Those aren’t the only two lakes worthy of being seen in Bolivia. Take a trip to Lake Titicaca, the second largest lake in South America and the “highest navigable lake” in the world. 41 islands rise from the grand lake’s waters, including one of the most famous, Isla del Sol. This island is considered sacred due to its ancient Incan roots, in fact over 80 ruins from the Inca civilization can be discovered here. The island can be seen on foot through numerous hiking trails, and to start, you should begin at The Inca Steps, which lead you directly into the village of Yumani. More than 200 steps were built by the Incas to lead into the village, and right beside it is The Fountain of the Inca, a natural water source that was believed to be their own Fountain of Youth—those who drank from it would supposedly stay young forever. Another great attraction on the island besides the archaeological ruins is the Museo del Oro, or the Gold Museum. It’s located in the town of Cha’llapampa and displays artifacts that have been found on or around Isla del Sol like pottery, stone boxes, and solid gold and silver figurines.

Jaguar at Madidi National Park

Turns out, you don’t have to go to Brazil to discover the Amazon river. Head over to Madidi National Park, which lies right on the famed river. This park is one of the most diverse ecological hot spots on the planet and one of the largest protected areas in all of Bolivia. Over 20,000 plant species as well as thousands of species of fish, lizards, mammals and more exist in this dense, vast rainforest. In fact, while wandering through some of the trails, you can expect to see animals like jaguars, sloths, pumas, spectacled bears, pink river dolphins, and many more. The huge national park is also home to 46 indigenous communities from six different tribes, and many of them still follow ancient Amazonian rituals and traditions. If you’re interested in getting a closer look at how these local native people live day-to-day, don’t hesitate to book one of the tours of the villages. You’ll be able to experience firsthand the hardworking lifestyles and values of these native people.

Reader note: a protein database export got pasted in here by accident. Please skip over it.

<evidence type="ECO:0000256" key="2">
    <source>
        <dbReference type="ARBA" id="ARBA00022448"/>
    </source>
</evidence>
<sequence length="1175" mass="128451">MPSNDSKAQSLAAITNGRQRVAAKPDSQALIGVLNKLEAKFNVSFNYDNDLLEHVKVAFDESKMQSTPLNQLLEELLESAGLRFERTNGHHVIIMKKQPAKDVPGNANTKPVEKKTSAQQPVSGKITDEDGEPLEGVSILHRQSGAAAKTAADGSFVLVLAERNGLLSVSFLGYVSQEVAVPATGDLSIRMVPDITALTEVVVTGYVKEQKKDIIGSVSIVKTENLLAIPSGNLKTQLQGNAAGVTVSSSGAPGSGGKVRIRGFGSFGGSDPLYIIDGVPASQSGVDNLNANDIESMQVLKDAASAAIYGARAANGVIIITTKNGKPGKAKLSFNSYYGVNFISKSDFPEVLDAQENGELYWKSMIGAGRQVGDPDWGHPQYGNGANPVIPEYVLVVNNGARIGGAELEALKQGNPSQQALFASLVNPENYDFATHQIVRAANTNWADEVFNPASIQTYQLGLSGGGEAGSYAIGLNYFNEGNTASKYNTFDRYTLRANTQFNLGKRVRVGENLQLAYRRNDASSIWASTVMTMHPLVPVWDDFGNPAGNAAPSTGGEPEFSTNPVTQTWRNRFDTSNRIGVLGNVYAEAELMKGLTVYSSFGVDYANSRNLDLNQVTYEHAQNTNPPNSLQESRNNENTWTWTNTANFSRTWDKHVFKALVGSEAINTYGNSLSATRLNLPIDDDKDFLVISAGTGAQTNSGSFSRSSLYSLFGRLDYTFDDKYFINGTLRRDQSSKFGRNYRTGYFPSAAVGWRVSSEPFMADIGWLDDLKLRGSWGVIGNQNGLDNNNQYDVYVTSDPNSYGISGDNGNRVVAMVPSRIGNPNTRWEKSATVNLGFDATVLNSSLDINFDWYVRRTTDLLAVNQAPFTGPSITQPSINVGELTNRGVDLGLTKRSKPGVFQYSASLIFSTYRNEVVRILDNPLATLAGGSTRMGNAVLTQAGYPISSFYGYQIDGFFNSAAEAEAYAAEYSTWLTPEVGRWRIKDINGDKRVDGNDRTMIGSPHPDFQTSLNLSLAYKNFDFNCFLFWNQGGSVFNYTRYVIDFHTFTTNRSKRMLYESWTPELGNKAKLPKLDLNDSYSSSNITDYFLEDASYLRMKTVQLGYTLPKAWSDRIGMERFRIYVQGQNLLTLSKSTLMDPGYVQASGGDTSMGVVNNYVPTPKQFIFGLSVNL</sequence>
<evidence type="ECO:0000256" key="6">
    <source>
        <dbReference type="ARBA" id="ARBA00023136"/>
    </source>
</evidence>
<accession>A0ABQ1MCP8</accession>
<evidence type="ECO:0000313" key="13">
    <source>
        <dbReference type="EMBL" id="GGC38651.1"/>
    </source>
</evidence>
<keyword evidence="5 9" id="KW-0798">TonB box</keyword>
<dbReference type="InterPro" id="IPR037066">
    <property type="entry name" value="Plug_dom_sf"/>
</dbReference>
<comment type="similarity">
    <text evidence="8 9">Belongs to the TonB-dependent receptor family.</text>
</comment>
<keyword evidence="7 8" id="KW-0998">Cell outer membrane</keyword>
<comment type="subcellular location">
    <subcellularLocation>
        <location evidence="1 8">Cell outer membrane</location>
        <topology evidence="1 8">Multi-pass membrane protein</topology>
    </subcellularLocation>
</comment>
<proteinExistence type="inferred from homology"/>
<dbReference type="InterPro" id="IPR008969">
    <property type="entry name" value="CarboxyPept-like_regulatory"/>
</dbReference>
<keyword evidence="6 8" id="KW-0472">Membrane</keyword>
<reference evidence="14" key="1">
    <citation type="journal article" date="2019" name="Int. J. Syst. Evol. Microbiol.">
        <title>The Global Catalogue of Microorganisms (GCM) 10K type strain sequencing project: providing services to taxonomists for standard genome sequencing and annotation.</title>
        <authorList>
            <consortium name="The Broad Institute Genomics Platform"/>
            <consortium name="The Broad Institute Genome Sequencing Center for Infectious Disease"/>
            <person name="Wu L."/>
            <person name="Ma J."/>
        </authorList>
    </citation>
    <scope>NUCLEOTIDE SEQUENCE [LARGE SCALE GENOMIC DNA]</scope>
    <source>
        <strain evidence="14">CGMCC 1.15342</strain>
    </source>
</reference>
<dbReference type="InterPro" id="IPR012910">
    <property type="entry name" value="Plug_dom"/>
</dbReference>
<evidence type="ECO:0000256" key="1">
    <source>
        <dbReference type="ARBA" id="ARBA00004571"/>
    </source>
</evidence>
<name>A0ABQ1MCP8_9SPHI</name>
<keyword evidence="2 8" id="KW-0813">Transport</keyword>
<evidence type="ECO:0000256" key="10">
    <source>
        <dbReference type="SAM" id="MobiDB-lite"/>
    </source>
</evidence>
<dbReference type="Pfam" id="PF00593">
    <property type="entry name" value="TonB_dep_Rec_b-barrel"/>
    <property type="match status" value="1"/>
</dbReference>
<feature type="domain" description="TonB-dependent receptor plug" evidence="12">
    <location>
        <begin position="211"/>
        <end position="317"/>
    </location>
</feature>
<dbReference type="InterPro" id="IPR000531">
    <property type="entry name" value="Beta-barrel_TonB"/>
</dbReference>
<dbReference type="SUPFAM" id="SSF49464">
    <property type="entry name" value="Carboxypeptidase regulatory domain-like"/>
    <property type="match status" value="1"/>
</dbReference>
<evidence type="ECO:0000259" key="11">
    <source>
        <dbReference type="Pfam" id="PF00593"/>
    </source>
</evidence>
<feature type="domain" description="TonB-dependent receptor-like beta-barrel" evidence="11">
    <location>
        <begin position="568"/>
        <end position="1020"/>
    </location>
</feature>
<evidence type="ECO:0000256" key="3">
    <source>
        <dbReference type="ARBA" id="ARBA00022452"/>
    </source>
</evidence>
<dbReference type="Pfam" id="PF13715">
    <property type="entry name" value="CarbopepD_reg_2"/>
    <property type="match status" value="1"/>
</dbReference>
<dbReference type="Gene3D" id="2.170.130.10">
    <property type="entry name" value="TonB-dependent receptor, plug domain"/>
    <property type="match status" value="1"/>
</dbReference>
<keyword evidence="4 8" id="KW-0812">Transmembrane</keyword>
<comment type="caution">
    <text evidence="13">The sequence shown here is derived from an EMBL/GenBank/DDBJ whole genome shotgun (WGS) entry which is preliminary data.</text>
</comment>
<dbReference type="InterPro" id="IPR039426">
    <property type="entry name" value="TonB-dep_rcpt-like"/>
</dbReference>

Dinosaur print at Torotoro National Park

Your adventure won’t stop there—Bolivia’s national parks offer differing landscapes and so much to see! Take a trip to the wild side at Torotoro National Park, which has been regarded as Bolivia’s very own Jurassic Park. Upon arriving, you’ll immediately see why. The park is famous for its huge dinosaur foot prints, winding underground caves, dense forests, and unique rock formations. Begin at Torotoro Canyon, where you can spot dinosaur footprints up to 19 inches long! Then, you can peer over the lookout into the canyon, where you’ll be able to take in sweeping views of the natural formations. Then make sure to save time for the Ciudad de Itas, a collection of animal shaped rocks and caves. Here you will descend underground and gape at the towering stalactites and stalagmites, and even catch glimpses of some traces of the indigenous people who once lived here.

The last and final destination to end your trip in Bolivia is Death Road, or North Yungas Road. This road earned its scary nickname due to the position of the thin road on a steep cliffside, making it a dangerous road to go down indeed. The sometimes-unpaved road also has no guardrails, which was one of the main causes that the death toll was once so high; in 1995, it was named “the world’s most dangerous road” due to the 200-300 deaths that would take place on it every year. However, since then, efforts have been made to deter traffic to an incredibly new safer road, and most of it has been cleared to allow for the famous bike tours that take place here. Cycling is the best way to see the alarming but picturesque road, so hop on a bike and head out there! The bike tour comes with all of the safety equipment you will need like a helmet, jacket, pants and gloves, along with a tour guide who will lead you down the safest path. Face your fears and you will be rewarded— the path offers stunning views of waterfalls, rivers, canyons, and more!

Now that you’ve faced your fears, conquered the jungle, and got glimpses of some of the most unique natural landscapes in the world, you can safely head back home with a head full of pleasant memories. Not many people can say they spotted jaguars along the Amazon River or made it back alive from Death Road, but you’ve got those bragging rights! Another adventure swiftly checked off the bucket list!

By Aaliyah Pasols